Some driving behaviors are dangerous. But hard data from the NHTSA tells us how lethal they can be.
Do you know what is killing more Americans than all the aerial bombs, artillery shelling, machine-gun fire, torpedoes, and mines together did during both World Wars?
Distracted driving, speeding, or drunk driving.
624,000 people have died in vehicle crashes in the last couple of decades. That’s approximately 90,000 more than the 535,000 fatalities in the two World Wars!
Distracted driving has caused over 75,000 deaths
Not only have more Americans died on our roads than in two World Wars, according to government data, but vehicle crashes also caused injuries to over 30 million people.
The National Highway Traffic Safety Administration (NHTSA) informs us that 94% of car crashes involve human error. Unfortunately, people tend to believe that these errors are made by or will affect someone else, but never themselves.
A vehicle is four times more likely to crash if its driver is talking on a cellphone while driving, and the AAA Foundation for Traffic Safety has also found that those who text and drive are up to eight times more likely to crash. Distracted driving has caused over 75,000 deaths since 2000, as per the statistics of an American Public Health Association study. Distracted driving has reached crisis level, and the National Transportation Safety Board (NTSB) has advised that distraction needs to be addressed through education, legislation, and enforcement.
Speeding kills over 10,000 a year
In the mid-1970s, the federal government mandated a 55 mph speed limit, but over the intervening decades, six states have come to allow 80 mph, while over forty states allow 70 mph. Annually, over 10,000 fatalities are caused by speeding-related crashes. Experts believe that, of these, nearly 2000 people who lost their lives would have survived, had the speed limit stayed at 55 mph.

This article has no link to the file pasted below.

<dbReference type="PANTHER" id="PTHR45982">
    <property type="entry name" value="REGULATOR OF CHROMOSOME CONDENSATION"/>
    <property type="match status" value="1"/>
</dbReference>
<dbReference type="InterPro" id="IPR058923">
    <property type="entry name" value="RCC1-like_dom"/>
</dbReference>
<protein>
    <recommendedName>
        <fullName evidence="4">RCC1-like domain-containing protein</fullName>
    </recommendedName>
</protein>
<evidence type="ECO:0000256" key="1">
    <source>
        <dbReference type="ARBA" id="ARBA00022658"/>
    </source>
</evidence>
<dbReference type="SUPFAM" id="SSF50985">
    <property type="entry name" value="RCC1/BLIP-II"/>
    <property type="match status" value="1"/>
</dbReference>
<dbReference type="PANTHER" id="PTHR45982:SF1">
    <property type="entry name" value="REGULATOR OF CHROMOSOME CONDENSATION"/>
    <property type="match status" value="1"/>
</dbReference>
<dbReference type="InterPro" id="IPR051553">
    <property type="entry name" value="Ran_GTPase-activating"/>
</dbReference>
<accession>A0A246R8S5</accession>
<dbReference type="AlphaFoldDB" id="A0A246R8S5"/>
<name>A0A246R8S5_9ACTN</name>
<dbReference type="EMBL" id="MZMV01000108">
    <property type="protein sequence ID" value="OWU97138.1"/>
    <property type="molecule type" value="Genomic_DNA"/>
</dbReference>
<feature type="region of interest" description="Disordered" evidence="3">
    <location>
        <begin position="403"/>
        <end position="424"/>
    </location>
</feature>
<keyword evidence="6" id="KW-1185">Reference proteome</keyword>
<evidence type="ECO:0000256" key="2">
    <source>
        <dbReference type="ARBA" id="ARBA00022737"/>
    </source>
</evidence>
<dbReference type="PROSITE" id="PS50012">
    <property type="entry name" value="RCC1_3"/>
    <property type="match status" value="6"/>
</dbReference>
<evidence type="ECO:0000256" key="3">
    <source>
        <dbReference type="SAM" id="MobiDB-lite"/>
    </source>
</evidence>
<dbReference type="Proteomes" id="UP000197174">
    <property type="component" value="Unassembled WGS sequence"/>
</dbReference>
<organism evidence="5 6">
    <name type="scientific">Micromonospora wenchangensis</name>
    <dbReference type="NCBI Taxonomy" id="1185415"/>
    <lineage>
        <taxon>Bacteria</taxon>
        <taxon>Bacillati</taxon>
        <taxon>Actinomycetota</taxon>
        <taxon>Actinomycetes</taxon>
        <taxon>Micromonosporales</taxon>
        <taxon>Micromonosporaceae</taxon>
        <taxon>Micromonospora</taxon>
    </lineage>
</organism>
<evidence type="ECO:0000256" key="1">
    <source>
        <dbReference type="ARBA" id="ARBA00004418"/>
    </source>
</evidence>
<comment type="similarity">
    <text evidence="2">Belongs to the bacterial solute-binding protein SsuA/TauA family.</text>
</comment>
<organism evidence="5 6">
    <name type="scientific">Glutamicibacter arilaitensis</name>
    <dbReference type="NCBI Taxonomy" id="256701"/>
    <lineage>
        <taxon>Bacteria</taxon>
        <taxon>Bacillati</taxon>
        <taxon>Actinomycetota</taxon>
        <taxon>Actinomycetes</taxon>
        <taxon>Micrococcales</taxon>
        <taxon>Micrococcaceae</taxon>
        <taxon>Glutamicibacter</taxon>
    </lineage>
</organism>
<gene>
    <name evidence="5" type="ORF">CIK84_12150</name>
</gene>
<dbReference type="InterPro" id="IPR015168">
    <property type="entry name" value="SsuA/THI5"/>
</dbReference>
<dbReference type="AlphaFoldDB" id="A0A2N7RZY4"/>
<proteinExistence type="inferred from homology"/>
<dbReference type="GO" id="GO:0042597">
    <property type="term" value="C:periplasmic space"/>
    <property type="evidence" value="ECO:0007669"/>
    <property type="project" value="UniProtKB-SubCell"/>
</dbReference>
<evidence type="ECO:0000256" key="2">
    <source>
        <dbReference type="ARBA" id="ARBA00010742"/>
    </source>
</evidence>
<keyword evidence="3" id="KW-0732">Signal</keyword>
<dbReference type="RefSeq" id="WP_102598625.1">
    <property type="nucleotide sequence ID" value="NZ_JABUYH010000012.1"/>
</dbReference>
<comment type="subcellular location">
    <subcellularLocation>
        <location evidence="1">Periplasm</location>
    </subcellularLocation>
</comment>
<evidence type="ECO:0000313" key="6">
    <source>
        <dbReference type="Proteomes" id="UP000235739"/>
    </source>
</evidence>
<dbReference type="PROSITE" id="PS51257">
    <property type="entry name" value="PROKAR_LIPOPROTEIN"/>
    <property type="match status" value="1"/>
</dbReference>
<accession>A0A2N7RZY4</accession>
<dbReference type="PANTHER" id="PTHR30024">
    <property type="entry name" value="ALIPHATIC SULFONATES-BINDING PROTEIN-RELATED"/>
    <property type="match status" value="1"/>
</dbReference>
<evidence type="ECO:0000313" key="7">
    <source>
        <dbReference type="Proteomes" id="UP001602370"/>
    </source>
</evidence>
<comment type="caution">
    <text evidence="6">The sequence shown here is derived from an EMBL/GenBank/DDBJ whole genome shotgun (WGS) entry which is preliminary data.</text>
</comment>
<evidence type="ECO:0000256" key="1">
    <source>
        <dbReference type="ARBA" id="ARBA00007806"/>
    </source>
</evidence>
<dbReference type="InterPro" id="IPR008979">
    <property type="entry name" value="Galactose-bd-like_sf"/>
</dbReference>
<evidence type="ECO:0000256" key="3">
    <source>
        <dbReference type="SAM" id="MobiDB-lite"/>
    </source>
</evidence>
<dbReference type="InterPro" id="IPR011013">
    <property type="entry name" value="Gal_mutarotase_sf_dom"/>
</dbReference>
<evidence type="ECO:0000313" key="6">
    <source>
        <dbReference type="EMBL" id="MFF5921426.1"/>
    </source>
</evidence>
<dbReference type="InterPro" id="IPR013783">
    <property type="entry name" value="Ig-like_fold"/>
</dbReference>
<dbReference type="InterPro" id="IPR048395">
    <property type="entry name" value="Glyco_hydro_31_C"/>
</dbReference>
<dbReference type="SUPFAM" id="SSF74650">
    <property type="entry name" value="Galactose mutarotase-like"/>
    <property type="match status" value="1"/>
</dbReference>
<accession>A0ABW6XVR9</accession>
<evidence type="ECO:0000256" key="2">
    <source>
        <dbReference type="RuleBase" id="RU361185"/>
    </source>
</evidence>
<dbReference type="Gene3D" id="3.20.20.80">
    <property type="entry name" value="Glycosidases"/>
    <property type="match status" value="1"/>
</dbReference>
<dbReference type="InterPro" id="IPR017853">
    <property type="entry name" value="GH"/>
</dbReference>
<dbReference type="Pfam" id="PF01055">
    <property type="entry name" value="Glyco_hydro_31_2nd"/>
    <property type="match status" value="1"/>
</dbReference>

In order to reduce speeding, the National Transportation Safety Board (NTSB) recommends accurate measuring of speed and high-visibility enforcement programs. Speeding is bad driving behavior that can be changed with real-time reporting and driver coaching. Azuga Speedsafe (speed report for fleets) helps fleet supervisors understand when and where speeding has occurred relative to the posted speed limit. This aids in reducing speeding events to almost zero.
Four-step solution for fleet safety
One of Azuga's customers has achieved a low average in the speeding duration of 14 seconds per 100 miles, which is much lower than the industry average of 371 seconds per 100 miles. Azuga recommends the following four-step implementation of anti-speeding measures.
Step 1: Conduct a performance assessment. With telematics solutions in place, you can begin to identify the drivers, the common behaviors, the locations and the impact that unsafe driving is having on your fleet safety.
Step 2: Prevent and coach. Once you know where risks lie, you can now begin to prevent and coach drivers to improve safety. On-demand, personalized coaching solutions built into telematics solutions allow fleet managers to customize training based on individual driving behaviors and deliver the necessary training directly to a smartphone or computer to eliminate the likelihood of unsafe behaviors.
Step 3: New insights and reporting go beyond standard reports. Azuga can provide your fleet with unique reports that identify complicated trends and patterns. Compare your data by SIC code, geography, or fleet size and obtain deep insights into safety and efficiency.
Step 4: Continuous safety. Telematics providers today can assist in helping fleets formulate and implement a safety plan that continuously monitors driving behaviors and helps fleets avoid accidents.
Our investments in safety are an indicator of how much we value human life. At Azuga, we include an ROI-centricity that looks at maximizing business gain while improving the fleet safety score.